He said that as well as the charter flights run by Frontex, individual refugees are being sent back almost every night on scheduled flights to Jordan. “I believe that no part of Iraq is safe, even Kurdistan. It is like the UN saying that Berne in Switzerland is safe but Zurich is not safe. This is not the time to send people back. They are playing with the lives of innocent people.”

Contacted by IRIN, the UK’s border agency denied there had been any overall policy recently to deport more Iraqi asylum-seekers. Detailed figures of deportations over the past two months are not yet available, but a spokesperson insisted that every case is looked at individually and considered on its merits. “We only ever return those whom the Border Agency and the courts are satisfied are not in need of our protection, and who have failed to comply with a request to leave.”

Are the Agency and the courts ignoring the UNHCR guidelines on safe and unsafe areas? “A whole range of factors are taken into account,” the spokesperson told IRIN. “And from the UK’s point of view we have to be satisfied that they don’t need our protection.”

The UNHCR has been lobbying since June against the forced removals to Iraq, but says so far they have not seen any shift in position by Western European governments. Sybella Wilkes says she is disappointed. “I would like them to consider that they have a minority of Iraqi asylum-seekers in their countries. And this is not a very positive example when Iraq’s neighbours have much greater numbers, and have been much more generous and welcoming.”

Dashty Jamal told IRIN on 28 September that a number of Iraqis in the UK had received tickets for a flight back to Iraq on 6 October, and that a demonstration was being planned that day outside the Iraqi embassy in London to protest at the way returnees are treated when they get to Baghdad.

Source: Coalition to Stop Deportations to Iraq

Demonstration outside the Iraqi Embassy

Stop Deportations to Baghdad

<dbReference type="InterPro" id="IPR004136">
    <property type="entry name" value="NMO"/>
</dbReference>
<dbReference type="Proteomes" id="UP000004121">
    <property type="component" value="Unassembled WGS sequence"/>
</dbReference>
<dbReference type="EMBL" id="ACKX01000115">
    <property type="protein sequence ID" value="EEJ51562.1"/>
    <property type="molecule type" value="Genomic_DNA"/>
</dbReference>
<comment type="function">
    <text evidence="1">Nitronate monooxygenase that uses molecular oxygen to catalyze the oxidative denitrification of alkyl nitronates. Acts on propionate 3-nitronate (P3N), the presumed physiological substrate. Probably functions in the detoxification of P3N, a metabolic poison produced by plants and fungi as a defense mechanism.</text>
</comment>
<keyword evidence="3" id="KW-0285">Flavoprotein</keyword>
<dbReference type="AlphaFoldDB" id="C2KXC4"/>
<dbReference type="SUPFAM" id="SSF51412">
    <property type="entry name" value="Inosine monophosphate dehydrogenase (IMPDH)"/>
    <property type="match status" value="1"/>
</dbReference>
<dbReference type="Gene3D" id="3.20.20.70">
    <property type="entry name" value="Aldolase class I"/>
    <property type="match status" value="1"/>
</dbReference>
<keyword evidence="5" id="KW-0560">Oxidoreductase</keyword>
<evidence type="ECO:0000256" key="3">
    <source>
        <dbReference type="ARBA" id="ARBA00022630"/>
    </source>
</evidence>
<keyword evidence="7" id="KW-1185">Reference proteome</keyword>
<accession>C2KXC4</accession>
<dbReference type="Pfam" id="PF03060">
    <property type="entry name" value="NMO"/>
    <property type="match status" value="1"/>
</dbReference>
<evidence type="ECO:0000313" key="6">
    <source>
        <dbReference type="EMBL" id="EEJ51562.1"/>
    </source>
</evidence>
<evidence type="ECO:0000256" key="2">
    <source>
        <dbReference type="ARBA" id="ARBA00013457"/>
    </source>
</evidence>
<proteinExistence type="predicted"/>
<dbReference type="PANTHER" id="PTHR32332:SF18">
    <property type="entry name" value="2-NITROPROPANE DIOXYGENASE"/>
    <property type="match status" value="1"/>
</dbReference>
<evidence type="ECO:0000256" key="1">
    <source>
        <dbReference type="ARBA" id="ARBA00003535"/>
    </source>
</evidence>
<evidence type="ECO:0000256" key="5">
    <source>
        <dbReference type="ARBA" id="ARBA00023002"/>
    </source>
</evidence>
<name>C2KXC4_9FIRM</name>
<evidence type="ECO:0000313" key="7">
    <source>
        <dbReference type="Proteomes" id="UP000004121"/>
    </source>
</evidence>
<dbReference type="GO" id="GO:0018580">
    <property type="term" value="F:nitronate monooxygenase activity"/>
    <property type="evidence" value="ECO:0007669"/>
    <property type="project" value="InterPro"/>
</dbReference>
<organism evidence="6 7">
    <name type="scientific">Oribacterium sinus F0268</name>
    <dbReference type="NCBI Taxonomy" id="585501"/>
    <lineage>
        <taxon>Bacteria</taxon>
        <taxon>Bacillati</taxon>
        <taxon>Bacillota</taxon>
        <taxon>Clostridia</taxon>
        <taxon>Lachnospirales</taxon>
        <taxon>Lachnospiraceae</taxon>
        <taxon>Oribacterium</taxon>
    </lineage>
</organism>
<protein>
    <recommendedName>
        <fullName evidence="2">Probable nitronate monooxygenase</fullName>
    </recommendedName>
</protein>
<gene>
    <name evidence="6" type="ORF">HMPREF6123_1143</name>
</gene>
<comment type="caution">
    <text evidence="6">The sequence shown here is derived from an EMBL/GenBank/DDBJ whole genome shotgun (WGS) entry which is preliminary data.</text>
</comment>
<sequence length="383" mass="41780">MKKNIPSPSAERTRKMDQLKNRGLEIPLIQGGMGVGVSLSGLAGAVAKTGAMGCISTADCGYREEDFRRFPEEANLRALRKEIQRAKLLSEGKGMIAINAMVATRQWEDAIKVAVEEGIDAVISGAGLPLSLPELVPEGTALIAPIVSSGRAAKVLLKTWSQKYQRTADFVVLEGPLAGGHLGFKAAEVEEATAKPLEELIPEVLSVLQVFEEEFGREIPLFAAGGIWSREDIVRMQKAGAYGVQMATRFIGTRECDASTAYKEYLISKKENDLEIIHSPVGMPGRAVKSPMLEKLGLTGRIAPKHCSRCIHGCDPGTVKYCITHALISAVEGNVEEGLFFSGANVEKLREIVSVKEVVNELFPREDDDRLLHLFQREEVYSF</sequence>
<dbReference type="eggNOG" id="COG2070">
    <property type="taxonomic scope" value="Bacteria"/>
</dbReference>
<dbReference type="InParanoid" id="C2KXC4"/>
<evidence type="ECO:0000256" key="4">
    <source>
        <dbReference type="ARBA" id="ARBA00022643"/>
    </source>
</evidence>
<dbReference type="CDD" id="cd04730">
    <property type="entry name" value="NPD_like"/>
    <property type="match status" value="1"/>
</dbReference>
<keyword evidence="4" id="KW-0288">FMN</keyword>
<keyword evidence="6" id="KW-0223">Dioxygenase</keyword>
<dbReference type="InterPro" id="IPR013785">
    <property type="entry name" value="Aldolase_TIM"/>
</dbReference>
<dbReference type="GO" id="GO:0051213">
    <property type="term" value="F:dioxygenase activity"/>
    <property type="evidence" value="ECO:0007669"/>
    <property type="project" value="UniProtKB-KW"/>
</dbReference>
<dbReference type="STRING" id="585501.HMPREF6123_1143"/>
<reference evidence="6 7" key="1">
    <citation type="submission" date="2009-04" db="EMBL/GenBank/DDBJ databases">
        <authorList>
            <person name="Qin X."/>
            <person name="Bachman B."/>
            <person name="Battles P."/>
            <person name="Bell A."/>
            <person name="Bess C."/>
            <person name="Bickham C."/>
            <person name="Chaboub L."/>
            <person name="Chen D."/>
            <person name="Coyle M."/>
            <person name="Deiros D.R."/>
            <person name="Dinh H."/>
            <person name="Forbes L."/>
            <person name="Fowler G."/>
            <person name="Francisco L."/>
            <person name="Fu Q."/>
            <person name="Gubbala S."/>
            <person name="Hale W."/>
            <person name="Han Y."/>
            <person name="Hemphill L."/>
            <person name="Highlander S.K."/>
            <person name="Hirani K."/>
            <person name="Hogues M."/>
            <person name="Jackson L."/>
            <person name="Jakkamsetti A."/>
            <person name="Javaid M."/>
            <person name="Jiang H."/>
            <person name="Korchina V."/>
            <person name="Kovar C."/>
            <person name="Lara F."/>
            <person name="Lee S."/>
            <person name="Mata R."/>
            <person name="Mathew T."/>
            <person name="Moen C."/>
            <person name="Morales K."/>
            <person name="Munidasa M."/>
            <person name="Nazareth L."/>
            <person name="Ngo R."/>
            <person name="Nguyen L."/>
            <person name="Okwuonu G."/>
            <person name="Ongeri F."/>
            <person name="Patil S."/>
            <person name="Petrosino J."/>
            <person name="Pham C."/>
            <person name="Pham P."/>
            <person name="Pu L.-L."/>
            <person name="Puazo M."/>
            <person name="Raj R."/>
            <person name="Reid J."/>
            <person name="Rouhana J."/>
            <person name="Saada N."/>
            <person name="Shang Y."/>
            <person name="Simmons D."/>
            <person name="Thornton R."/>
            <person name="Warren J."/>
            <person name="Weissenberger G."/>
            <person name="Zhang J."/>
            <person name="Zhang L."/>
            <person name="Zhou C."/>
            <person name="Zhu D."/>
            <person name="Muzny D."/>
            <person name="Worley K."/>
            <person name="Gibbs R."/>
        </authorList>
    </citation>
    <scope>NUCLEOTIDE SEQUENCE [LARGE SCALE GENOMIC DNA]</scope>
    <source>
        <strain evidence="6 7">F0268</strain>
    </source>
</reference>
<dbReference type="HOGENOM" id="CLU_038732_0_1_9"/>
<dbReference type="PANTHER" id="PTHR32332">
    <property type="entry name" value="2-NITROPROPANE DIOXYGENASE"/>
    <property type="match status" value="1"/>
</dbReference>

Wednesday 6th October
Iraqi Embassy
3 Elvaston Place
London SW7 5QH
(just off Gloucester Road, two minutes north of Gloucester Road underground station)

In the last month more than one hundred Iraqi and Kurdish refugees have been deported to Baghdad. There is another mass deportation planned for the 6th October.

People are being taken from their families and homes in the UK, detained, beaten and sent back to a war zone.

The Kurdistan Regional Government was shamed into refusing to accept anymore deportations to the north of Iraq after a popular campaign led by deportees and refugees in Iraq and Europe.

Instead, the British Government has started to deport people back to Baghdad as it continues to play politics with the lives of Iraqi refugees. 

Action continues to be taken against these deportations in Iraq. We need to come together in support to put pressure on the Iraqi Government to stop accepting deportations also. This demonstration will be covered in the Iraqi and Kurdish media so it is very important attendance is strong.

If you cannot attend the demonstration please write to President Talabani from your organisation, union or political party or as an individual requesting the Iraqi Government stop accepting forcible deportations.  This is very important as each letter will be publicised in the Iraqi and Kurdish media and will put more pressure on the Government. Details and a model letter can be found at:
For more information call 07856032991, 07824996724

International Federation of Iraqi Refugees

Coalition to Stop Deportations to Iraq